Back to the younger brother — Senator Amy Klobuchar, the senior Senator from Minnesota gave a Tribute to Tom Sullivan during the 112th Congress on the occasion of his departure from the Senate and his move to the State Department.
Ms. KLOBUCHAR. Mr. President, I rise today to recognize the exceptional leadership and dedication of my deputy chief of staff Tom Sullivan, who has been with me since my first days in the Senate and will soon be leaving to accept a senior adviser role at the U.S. State Department.
To say that Tom will be missed would be an understatement. Over the last 6 years, he has distinguished himself as an invaluable member of my staff, rising through the ranks and filling many key roles along the way. He started out as a legislative assistant, but it wasn’t long before he was serving as my deputy legislative director and, eventually, my deputy chief of staff.
In many ways you could call Tom the nerve center of my office–the utility player who can step in and perform virtually any task that is asked of him, regardless of whether it is press strategy or scheduling or legislative analysis. No policy was ever too complex for him, no assignment too daunting, no challenge too thorny.
Tom’s versatility is especially apparent in his knowledge of policy, which spans the full spectrum of State and Federal issues. He came to my office with a background in foreign relations but quickly became an expert in everything from energy to technology to health care, mastering and remembering even the most minute of details without losing sight of the forest for the trees. That is a rare talent, and Tom has it in spades.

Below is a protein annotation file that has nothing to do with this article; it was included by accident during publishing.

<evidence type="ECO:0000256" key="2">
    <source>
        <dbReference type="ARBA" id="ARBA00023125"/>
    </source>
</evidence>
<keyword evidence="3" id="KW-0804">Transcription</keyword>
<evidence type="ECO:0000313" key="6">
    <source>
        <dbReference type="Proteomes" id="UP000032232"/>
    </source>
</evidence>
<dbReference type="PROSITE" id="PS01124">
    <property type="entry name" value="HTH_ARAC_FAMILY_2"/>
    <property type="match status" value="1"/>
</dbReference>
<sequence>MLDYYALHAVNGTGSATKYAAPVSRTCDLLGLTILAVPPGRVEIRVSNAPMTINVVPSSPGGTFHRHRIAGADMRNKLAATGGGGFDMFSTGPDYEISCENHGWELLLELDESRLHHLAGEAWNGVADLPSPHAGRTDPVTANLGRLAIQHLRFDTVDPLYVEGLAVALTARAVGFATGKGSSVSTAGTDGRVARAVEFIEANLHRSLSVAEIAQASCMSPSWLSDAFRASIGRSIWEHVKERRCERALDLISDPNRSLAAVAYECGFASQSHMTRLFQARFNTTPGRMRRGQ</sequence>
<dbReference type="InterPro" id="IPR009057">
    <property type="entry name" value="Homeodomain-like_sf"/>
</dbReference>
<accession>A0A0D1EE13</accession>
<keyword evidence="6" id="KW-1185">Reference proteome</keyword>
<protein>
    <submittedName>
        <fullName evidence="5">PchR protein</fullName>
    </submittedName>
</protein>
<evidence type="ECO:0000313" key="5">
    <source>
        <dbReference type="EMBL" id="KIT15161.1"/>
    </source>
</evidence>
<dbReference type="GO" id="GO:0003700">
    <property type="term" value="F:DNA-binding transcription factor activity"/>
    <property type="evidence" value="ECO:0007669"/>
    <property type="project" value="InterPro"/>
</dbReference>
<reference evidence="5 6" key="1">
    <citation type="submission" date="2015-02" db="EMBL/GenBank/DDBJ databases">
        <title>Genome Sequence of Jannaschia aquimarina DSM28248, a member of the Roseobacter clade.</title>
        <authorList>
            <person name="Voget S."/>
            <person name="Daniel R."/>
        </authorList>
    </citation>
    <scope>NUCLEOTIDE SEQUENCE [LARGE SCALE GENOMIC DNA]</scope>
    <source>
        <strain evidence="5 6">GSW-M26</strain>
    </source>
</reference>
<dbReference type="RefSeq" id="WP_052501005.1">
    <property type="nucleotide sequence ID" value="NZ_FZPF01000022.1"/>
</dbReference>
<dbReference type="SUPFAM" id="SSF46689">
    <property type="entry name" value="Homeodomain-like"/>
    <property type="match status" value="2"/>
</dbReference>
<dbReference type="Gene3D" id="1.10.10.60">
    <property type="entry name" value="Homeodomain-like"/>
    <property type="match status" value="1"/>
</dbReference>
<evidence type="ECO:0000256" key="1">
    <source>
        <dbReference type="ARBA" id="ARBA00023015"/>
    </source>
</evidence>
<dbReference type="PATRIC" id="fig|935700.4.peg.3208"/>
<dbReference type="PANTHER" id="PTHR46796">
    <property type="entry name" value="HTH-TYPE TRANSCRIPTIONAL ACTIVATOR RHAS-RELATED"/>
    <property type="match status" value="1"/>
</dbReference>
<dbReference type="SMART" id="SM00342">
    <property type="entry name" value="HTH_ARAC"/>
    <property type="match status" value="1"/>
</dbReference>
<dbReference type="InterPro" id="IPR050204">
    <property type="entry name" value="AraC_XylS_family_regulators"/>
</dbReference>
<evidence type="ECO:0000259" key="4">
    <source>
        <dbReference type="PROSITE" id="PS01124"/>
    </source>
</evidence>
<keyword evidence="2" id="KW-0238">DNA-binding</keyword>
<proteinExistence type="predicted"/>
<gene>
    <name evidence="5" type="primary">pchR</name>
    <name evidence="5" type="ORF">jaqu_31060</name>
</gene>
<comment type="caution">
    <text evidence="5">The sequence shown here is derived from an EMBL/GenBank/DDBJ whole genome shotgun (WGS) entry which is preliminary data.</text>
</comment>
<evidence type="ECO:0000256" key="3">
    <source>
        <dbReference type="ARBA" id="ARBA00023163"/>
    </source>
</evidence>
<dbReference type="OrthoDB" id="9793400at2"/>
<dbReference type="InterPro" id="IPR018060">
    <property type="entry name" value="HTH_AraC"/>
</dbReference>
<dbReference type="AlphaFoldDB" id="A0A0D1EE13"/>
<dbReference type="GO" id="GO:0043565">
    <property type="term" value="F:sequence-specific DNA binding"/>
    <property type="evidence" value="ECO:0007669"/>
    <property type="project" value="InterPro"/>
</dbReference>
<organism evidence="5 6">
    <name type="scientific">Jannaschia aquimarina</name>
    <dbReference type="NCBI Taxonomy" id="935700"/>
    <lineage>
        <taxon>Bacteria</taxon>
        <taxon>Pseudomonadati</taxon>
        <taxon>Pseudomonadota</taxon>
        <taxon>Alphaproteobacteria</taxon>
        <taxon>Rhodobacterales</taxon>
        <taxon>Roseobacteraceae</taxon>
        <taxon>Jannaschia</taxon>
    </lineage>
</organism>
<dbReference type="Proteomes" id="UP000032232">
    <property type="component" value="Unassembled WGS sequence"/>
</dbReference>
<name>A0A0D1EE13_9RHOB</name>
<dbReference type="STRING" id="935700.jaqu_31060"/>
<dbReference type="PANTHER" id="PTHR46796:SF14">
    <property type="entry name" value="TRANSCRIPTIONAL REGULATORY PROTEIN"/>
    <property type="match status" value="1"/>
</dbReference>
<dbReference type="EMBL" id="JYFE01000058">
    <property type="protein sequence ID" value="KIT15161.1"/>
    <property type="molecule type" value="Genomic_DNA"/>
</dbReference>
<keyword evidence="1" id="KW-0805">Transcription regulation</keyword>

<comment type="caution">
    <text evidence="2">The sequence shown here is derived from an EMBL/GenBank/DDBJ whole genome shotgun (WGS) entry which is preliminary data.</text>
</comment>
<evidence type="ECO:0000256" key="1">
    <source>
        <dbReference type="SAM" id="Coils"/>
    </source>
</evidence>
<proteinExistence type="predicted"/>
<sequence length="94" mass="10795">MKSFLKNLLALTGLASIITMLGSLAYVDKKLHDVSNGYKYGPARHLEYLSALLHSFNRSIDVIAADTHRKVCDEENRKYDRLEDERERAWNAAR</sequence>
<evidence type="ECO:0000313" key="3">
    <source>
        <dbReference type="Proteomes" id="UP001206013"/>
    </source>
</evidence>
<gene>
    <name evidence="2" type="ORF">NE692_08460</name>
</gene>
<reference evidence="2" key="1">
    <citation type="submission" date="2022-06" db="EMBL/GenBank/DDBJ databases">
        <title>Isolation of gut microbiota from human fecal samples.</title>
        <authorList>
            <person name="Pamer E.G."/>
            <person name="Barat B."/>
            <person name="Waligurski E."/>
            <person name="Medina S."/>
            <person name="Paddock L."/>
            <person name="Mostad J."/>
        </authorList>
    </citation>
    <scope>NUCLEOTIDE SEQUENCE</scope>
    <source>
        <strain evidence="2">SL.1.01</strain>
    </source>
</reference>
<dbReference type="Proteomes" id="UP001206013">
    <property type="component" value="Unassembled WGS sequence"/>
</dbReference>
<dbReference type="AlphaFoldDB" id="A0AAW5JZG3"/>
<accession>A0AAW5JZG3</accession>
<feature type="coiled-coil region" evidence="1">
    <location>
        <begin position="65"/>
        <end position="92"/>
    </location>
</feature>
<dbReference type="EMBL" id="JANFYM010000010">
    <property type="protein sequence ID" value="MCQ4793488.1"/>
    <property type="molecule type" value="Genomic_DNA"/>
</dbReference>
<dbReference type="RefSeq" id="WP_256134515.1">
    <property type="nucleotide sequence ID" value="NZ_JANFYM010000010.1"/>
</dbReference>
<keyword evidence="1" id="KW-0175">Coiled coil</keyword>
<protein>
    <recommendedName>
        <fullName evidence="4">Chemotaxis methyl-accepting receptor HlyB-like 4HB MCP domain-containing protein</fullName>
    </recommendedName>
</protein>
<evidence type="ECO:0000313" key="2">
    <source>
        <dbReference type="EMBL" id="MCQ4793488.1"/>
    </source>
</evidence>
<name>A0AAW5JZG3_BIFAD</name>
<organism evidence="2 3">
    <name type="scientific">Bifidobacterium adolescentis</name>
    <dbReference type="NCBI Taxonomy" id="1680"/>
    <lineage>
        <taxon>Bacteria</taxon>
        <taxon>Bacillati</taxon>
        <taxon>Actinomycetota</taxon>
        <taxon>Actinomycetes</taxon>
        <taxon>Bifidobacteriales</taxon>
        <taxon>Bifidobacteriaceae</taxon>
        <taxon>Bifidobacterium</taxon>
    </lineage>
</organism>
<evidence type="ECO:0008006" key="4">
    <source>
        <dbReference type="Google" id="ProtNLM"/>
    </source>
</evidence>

Mr. President, as you know, Senate offices often become like their own little family units. In the last 6 years, Tom Sullivan has become an esteemed member of the Klobuchar family, and he will be sorely missed–not just for his skill and expertise but for his composure, kindness, and unflappable good nature. We wish Tom well in his new position at the State Department and know that we can expect to see great things from him as he begins a new and exciting journey in public service.
We should note that the new COS Jon Finer is currently traveling with Secretary Kerry on his trip to Sri Lanka, Kenya and Djibouti.
Now we’re just waiting for the announcement of four new special assistants assisting the two newly appointed deputy chief of staff.
So serious question. Who’s interested in addressing the “tough management questions” and fixing whatever is broken in the building? Anyone?